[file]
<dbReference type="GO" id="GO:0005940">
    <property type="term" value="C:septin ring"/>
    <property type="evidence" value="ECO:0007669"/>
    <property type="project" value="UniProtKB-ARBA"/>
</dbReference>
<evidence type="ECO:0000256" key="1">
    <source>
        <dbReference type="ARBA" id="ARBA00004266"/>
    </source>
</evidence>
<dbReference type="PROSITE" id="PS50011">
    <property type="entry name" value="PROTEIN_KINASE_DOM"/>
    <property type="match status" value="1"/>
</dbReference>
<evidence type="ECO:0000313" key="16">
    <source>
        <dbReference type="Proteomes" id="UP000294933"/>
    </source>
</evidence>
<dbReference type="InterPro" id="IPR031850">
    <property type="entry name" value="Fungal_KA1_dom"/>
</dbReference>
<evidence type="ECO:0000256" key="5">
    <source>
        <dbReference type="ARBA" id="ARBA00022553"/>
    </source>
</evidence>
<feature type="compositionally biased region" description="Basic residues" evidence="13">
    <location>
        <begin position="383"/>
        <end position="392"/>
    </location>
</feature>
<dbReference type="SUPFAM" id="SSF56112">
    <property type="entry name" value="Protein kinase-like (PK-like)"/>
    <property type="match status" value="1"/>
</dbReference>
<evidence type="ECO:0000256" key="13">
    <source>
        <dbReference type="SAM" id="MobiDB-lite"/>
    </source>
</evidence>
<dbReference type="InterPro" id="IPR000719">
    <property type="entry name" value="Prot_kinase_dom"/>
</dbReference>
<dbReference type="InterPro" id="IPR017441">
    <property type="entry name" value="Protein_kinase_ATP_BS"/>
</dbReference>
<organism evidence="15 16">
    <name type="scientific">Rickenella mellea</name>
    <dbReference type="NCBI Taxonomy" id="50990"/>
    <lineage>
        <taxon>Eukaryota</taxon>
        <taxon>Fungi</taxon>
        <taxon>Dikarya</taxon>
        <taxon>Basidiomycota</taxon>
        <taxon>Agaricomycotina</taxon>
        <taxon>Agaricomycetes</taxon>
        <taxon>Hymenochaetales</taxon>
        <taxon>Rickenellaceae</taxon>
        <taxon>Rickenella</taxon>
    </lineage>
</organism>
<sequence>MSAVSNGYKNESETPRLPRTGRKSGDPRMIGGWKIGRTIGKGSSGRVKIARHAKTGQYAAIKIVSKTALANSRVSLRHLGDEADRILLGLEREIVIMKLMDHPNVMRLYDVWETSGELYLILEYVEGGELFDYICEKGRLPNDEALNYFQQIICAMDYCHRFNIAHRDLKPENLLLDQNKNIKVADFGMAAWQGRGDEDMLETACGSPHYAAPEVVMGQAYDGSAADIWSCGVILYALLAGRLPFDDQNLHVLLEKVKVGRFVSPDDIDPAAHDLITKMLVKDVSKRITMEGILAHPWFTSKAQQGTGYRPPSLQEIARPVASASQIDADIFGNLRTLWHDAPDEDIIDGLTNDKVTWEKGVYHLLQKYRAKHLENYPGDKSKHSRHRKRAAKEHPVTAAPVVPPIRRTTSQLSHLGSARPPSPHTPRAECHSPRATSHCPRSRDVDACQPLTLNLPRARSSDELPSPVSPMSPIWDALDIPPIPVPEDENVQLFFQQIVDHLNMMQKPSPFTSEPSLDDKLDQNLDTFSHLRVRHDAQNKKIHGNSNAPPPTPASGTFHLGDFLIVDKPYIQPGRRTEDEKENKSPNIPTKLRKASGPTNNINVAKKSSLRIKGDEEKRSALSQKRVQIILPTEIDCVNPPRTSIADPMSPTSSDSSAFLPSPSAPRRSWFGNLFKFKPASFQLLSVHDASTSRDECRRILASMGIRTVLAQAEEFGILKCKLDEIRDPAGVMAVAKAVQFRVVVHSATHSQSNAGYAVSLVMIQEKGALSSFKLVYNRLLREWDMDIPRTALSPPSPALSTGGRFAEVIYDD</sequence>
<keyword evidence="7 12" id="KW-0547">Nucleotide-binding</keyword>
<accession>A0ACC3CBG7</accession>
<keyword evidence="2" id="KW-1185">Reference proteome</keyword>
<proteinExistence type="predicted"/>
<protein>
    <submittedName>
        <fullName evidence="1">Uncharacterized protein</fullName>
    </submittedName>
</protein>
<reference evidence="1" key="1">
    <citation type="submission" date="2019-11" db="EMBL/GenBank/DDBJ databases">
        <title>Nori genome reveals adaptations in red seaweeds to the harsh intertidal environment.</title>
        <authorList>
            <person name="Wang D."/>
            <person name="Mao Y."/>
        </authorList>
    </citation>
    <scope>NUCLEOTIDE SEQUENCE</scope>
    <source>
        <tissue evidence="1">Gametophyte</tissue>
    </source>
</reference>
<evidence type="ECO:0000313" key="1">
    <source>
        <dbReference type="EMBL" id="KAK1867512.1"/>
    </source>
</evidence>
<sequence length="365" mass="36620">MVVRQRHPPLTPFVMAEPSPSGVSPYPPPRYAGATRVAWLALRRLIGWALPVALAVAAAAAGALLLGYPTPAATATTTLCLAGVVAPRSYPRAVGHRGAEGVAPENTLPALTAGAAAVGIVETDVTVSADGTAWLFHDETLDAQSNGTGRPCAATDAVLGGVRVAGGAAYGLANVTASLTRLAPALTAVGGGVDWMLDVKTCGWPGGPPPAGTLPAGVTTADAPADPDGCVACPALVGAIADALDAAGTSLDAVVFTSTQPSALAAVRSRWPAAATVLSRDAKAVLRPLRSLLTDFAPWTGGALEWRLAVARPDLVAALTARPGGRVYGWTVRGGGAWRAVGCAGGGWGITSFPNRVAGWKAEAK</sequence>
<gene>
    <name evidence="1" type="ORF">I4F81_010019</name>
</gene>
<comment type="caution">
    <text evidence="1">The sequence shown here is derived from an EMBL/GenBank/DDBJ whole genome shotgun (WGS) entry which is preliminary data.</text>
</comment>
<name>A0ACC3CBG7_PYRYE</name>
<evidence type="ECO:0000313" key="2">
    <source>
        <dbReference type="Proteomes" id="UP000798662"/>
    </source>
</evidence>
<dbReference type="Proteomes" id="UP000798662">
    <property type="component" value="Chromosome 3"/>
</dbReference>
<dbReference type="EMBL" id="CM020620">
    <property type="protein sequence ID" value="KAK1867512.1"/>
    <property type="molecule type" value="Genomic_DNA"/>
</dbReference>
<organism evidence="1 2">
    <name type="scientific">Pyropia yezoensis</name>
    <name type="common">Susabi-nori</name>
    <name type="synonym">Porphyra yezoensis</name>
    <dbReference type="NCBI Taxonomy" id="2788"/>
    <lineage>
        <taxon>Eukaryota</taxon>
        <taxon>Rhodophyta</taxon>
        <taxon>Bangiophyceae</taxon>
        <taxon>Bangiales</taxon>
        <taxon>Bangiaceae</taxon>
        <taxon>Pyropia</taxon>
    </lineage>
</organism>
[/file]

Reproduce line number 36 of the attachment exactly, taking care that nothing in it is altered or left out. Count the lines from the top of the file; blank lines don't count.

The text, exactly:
    <property type="match status" value="1"/>